KEZIA Dugdale vowed last night that she would recruit fresh talent to stand for Scottish Labour at the Holyrood election next year after she was elected leader of the party north of the Border.
The new Scottish Labour leader signalled her intention to bring new faces to the party’s Holyrood team – a move that would seal the departure of some long-standing MSPs.
After succeeding Jim Murphy at a hugely challenging time for Scottish Labour, Dugdale appeared to acknowledge critics who have argued that the party’s MSP group looks tired and lacks individuals with the drive and talent to take on the SNP.
Following Dugdale’s convincing defeat of her only leadership rival, Ken Macintosh, the 33-year-old said she would be looking for new people to represent the party at Holyrood.
“I am going to go out and seek new people to stand for the Scottish Labour Party,” said Dugdale.
“There are people across the country who believe in Labour values, who believe in public service. They share our values of building a fairer and more equal Scotland.
“I am asking them to look at the party and join the party. If they want to stand next year, they can do that. Because I recognise that the biggest problem we face as a Labour movement is that there are not enough people in it.”
When asked if the recruitment drive amounted to an admission that some Labour MSPs were not up to the job, she answered: “I am not in the business of speaking ill of any of my colleagues, but what we will have is a democratic process where party members across the country can decide who they want to be Labour representatives next year.
“I have been very clear that I want to bring in new talent, new people to the Scottish Labour Party, and I will be encouraging them to stand next year and I will say more about that in the weeks to come.”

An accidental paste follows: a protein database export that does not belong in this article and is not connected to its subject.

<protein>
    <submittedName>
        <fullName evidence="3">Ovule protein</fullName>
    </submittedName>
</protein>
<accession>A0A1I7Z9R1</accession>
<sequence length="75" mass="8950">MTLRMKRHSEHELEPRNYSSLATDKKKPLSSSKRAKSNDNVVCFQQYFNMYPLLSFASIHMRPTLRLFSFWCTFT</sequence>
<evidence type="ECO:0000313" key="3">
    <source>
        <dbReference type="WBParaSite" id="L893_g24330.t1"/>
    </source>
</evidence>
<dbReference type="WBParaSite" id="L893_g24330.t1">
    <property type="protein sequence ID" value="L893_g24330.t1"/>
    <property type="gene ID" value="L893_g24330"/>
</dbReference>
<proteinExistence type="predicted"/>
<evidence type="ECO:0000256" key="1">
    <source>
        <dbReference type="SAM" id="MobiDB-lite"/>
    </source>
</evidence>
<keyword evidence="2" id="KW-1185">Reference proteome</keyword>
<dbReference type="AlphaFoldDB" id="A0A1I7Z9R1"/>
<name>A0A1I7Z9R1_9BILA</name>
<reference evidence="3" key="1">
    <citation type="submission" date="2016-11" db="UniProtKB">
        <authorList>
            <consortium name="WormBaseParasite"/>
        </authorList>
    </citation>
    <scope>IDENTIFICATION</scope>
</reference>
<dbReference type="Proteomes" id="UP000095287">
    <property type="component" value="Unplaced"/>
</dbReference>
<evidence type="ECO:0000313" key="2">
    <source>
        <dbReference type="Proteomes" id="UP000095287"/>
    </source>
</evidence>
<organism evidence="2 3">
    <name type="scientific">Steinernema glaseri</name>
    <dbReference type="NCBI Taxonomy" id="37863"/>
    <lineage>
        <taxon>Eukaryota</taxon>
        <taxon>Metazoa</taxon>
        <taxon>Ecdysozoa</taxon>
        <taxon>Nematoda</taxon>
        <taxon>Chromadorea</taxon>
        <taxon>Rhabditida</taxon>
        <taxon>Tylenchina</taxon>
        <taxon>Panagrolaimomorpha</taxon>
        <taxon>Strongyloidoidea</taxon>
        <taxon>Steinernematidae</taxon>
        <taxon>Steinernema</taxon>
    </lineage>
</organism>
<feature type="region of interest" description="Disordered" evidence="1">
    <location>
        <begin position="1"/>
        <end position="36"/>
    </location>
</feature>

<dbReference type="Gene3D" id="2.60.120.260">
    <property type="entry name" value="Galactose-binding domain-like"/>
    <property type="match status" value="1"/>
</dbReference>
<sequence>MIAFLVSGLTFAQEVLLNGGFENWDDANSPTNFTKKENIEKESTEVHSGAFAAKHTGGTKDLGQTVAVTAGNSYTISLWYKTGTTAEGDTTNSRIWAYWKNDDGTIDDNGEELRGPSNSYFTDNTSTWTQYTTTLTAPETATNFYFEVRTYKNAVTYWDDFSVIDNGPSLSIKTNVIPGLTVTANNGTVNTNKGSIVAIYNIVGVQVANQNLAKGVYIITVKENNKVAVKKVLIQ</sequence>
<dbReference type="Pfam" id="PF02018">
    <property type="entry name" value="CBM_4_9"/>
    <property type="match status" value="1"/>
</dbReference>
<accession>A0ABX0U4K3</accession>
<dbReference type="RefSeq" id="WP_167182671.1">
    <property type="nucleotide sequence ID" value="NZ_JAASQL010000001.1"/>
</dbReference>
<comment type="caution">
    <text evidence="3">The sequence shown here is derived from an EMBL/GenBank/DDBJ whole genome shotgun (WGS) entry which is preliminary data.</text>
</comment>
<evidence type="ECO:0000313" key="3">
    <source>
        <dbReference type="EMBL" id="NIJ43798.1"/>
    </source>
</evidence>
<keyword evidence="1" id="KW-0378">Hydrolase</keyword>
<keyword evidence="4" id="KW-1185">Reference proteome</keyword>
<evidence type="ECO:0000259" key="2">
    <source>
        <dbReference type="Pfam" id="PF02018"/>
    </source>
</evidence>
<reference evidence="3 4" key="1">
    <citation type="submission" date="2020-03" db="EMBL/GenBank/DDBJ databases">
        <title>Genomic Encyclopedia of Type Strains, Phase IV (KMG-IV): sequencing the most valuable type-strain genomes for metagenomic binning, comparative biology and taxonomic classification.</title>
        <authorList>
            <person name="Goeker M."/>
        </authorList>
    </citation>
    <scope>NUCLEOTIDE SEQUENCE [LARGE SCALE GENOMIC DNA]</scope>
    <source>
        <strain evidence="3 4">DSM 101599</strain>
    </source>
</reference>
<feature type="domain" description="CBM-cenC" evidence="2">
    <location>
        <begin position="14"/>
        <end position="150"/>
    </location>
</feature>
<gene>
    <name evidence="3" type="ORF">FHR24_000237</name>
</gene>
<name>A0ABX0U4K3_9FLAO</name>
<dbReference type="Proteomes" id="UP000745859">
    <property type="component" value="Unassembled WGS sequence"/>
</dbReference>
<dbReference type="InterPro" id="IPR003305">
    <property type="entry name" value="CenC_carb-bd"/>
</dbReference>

Dugdale, who becomes the youngest ever Scottish Labour leader, will have Alex Rowley, the MSP for Cowdenbeath and close ally of Gordon Brown, as her deputy.
The pair take over at a time when Labour is still licking its wounds from two Scottish election defeats at the hands of the SNP and its demolition by Nicola Sturgeon’s party in this year’s general election.
Once regarded as Scotland’s natural ruling party, Labour representation in the House of Commons north of the Border fell dramatically from the 41 seats it held to just one.
Dugdale faces a daunting challenge to revive a Scottish Labour Party in the face of the spectacular rise of the SNP, who returned 56 of Scotland’s 59 MPs and are now riding at over 60 per cent in the polls for next year’s Scottish election.
Labour’s failure to stem the tide of SNP support has resulted in an alarming turnover of Scottish leaders. Yesterday Dugdale became the eighth leader of the Labour group at Holyrood since the establishment of the Scottish Parliament 16 years ago.
In her acceptance speech Dugdale said: “We are down, but we are not out” as she promised to work “night and day” to transform the party’s fortunes.
She said she came from a new generation and would offer a “fresh look” at Scottish politics unencumbered by “the baggage of the past”.
“I want to transform this country, to shake it up profoundly, so that the life chances of a child born today aren’t determined by how much their parents earn, but by their potential, by their work ethic and by their ambition,” she said.
Her elevation to the Scottish job comes at a time when the UK party’s future is in limbo.
Next month will see the results of a UK leadership contest, which has confounded expectations with the left-winger Jeremy Corbyn emerging as the surprise favourite against Yvette Cooper, Andy Burnham and Liz Kendall.
During her campaign, Dugdale said she thought a Corbyn victory would leave Labour “carping on the sidelines”. Yesterday she said she would be prepared to work with whoever wins the UK leadership.
The results of the Scottish contest were announced at the Stirling Court Hotel.
Dugdale won the contest by an overwhelming margin, taking 72.1 per cent of the vote, compared with the 27.9 per cent who voted for Macintosh. Labour said around 21,000 party members and supporters were eligible to vote in the contest, which abandoned the traditional electoral college system and was done on a one person, one vote basis for the first time.